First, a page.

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Research article2022Peer reviewed

Investigating parasite dynamics of migratory ungulates for sustaining healthy populations: Application to critically-endangered saiga antelopes Saiga tatarica

Khanyari, Munib; Milner-Gulland, E. J.; Oyanedel, Rodrigo; Vineer, Hannah Rose; Singh, Navinder J.; Robinson, Sarah; Salemgareyev, Albert; Morgan, Eric R.


Contact between wild and domestic ungulates is increasing across rangelands, enabling disease co-transmission. Disease management is difficult given uncertainties in complex system behavior, limited empirical data, and logistical obstacles to interventions. We studied gastrointestinal nematode (GIN) transmission in a rangeland shared by both livestock and the critically-endangered migratory saiga antelope, Saiga tatarica, in order to model infection dynamics under current and plausible future scenarios of increasing livestock numbers, climate change and anti-helminth treatments. Our model was parameterised for trichostrongylid GIN - a cause of mortality and morbidity in ungulates globally -using data on observed faecal nematode egg output and host numbers and distribution. Results showed that seasonal saiga migration leads to asymmetry in parasite transmission, with the majority of GIN acquired by saigas in their autumn and winter range through prior pasture contamination from livestock. Consequently, reducing parasite burdens in livestock early in the season in these areas could dispro-portionately reduce cross-transmission to saigas. Early-season GIN suppression in livestock in the saiga's spring and summer range was predicted to have weaker effect on parasite transmission to saigas but reduces infections during the calving period, potentially increasing population health and resilience at this critical time. Optimally timed treatments could offset the effects of increasing livestock numbers on GIN infection pressure, while climate warming had only marginal impacts on GIN transmission under all scenarios. Our findings could support better understanding and mitigation of factors affecting saiga health and rural livelihoods. Our approach is transferable to other systems, particularly those with migratory hosts.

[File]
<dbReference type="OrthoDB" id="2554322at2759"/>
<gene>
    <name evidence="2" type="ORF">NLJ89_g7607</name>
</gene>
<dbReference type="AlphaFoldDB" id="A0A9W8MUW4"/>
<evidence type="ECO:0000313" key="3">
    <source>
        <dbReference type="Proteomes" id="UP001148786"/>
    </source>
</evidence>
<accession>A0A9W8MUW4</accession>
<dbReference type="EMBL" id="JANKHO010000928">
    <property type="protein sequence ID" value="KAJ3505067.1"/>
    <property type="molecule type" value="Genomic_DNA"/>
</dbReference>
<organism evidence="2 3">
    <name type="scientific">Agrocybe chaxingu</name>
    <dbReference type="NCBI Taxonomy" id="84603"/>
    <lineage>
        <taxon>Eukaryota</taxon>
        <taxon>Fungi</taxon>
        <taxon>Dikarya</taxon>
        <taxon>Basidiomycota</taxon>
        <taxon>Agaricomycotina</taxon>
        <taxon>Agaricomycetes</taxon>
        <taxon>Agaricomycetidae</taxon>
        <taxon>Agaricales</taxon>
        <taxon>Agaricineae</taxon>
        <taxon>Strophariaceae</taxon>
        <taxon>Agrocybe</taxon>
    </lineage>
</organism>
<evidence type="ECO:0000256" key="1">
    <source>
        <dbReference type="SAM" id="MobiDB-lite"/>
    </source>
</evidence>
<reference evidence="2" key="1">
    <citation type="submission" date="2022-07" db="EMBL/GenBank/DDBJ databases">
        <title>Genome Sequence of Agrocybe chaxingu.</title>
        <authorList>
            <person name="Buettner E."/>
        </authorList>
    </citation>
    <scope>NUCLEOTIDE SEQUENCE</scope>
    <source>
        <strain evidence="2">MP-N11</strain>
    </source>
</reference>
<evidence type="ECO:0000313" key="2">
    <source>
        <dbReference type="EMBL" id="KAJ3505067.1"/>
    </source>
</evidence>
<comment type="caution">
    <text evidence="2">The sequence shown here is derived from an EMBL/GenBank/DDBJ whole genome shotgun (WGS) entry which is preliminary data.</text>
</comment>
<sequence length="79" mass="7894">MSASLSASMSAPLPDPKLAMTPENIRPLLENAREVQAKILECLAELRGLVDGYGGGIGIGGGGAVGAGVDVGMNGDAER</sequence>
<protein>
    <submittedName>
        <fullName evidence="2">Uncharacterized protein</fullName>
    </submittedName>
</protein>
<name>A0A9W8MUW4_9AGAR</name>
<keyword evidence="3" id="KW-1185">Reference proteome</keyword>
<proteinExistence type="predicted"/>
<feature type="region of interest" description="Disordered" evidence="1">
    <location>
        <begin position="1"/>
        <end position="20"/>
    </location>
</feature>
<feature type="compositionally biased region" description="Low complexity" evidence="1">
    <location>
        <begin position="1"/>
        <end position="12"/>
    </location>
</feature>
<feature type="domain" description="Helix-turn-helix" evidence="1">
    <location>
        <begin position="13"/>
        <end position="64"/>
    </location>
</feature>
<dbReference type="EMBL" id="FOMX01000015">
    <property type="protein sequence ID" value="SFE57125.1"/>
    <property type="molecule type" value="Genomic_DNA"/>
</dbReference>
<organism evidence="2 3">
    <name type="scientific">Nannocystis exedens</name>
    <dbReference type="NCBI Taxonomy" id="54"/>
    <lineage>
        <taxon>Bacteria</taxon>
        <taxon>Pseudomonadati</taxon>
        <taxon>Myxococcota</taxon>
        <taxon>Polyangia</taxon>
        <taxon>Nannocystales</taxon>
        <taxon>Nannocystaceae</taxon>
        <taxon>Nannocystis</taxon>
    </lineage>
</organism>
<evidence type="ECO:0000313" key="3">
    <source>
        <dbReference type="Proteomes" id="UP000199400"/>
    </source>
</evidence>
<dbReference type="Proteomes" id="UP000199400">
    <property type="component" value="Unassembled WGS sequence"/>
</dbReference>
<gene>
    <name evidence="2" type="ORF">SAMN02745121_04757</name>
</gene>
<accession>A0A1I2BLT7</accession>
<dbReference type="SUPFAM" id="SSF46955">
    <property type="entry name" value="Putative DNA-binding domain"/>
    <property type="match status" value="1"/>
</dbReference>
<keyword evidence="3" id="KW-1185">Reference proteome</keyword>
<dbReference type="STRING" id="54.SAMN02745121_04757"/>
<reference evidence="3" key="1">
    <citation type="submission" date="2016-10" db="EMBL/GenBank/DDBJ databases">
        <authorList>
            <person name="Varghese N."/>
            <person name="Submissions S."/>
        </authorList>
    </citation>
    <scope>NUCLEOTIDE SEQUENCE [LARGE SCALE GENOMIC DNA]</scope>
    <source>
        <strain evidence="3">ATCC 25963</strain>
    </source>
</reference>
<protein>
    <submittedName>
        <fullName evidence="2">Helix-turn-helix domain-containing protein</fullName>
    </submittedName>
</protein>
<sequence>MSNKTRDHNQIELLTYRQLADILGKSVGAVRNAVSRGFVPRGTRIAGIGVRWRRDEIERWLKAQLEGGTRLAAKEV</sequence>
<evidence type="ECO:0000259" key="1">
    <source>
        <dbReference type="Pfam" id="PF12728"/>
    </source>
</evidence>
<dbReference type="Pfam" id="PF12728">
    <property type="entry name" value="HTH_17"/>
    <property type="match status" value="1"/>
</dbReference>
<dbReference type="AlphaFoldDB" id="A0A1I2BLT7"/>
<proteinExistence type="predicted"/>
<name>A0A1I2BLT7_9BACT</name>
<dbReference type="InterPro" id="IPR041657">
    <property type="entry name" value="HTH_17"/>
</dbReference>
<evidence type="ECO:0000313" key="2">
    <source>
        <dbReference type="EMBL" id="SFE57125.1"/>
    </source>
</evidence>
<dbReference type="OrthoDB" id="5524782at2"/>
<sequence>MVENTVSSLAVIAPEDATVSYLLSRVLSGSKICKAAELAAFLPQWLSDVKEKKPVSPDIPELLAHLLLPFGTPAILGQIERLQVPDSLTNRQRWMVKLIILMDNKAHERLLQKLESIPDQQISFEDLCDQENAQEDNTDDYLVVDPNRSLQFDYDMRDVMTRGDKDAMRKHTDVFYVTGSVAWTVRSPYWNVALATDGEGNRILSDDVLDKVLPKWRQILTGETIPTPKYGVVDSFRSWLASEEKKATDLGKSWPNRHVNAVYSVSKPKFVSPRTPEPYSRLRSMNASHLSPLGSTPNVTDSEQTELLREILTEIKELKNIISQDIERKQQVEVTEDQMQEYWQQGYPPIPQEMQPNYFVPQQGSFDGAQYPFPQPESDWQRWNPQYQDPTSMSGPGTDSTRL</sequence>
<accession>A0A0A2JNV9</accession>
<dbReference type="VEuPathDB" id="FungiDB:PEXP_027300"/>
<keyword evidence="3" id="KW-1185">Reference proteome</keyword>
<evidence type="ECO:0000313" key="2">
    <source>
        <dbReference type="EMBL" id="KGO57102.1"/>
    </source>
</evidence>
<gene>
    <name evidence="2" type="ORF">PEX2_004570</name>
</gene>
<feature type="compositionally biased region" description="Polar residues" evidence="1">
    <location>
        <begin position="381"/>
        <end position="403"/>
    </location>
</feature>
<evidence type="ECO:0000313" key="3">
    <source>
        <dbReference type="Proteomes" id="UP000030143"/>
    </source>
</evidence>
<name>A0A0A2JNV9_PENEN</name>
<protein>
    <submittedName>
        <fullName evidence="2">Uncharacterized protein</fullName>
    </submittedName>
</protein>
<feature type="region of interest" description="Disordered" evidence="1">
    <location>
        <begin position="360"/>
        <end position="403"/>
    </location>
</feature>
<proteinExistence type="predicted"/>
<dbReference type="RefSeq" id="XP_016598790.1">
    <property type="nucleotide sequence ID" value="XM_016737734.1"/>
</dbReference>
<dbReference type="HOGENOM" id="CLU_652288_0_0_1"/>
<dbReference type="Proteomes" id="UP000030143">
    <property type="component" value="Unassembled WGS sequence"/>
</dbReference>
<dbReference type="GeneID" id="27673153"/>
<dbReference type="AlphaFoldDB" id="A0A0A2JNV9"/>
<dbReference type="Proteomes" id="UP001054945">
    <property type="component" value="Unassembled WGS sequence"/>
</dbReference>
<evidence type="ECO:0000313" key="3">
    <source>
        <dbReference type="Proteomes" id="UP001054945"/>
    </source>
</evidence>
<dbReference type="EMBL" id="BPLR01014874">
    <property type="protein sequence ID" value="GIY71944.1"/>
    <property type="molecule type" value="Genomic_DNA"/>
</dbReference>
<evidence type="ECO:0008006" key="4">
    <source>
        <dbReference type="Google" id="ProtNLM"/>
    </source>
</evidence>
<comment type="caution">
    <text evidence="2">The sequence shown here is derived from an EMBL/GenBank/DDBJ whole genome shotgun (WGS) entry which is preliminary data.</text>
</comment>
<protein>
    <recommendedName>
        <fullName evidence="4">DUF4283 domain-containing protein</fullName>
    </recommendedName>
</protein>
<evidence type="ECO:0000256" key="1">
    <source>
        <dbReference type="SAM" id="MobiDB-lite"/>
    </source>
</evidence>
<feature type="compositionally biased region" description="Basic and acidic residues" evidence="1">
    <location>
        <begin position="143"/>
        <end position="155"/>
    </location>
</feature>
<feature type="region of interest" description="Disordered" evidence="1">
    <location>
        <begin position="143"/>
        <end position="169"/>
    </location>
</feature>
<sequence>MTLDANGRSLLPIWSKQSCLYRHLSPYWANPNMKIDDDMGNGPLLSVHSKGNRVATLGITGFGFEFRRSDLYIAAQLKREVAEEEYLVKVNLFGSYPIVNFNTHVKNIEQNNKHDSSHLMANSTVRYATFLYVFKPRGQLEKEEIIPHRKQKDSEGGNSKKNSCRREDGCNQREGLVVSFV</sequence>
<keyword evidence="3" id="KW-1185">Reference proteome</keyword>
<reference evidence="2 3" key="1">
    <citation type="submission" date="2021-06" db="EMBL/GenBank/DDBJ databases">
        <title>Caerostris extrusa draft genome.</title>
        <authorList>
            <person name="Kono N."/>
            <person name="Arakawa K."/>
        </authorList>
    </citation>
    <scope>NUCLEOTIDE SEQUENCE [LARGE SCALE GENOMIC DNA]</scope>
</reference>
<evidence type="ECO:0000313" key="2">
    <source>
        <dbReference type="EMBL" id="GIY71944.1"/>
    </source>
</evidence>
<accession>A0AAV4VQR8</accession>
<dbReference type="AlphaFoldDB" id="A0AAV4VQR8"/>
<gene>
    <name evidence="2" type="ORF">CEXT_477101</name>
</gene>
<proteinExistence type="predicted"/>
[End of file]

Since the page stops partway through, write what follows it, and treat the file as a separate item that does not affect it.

Parasite; Transmission; saiga; Ungulate; Rangeland; Disease; Livestock

Published in

Biological Conservation
2022, Volume: 266, article number: 109465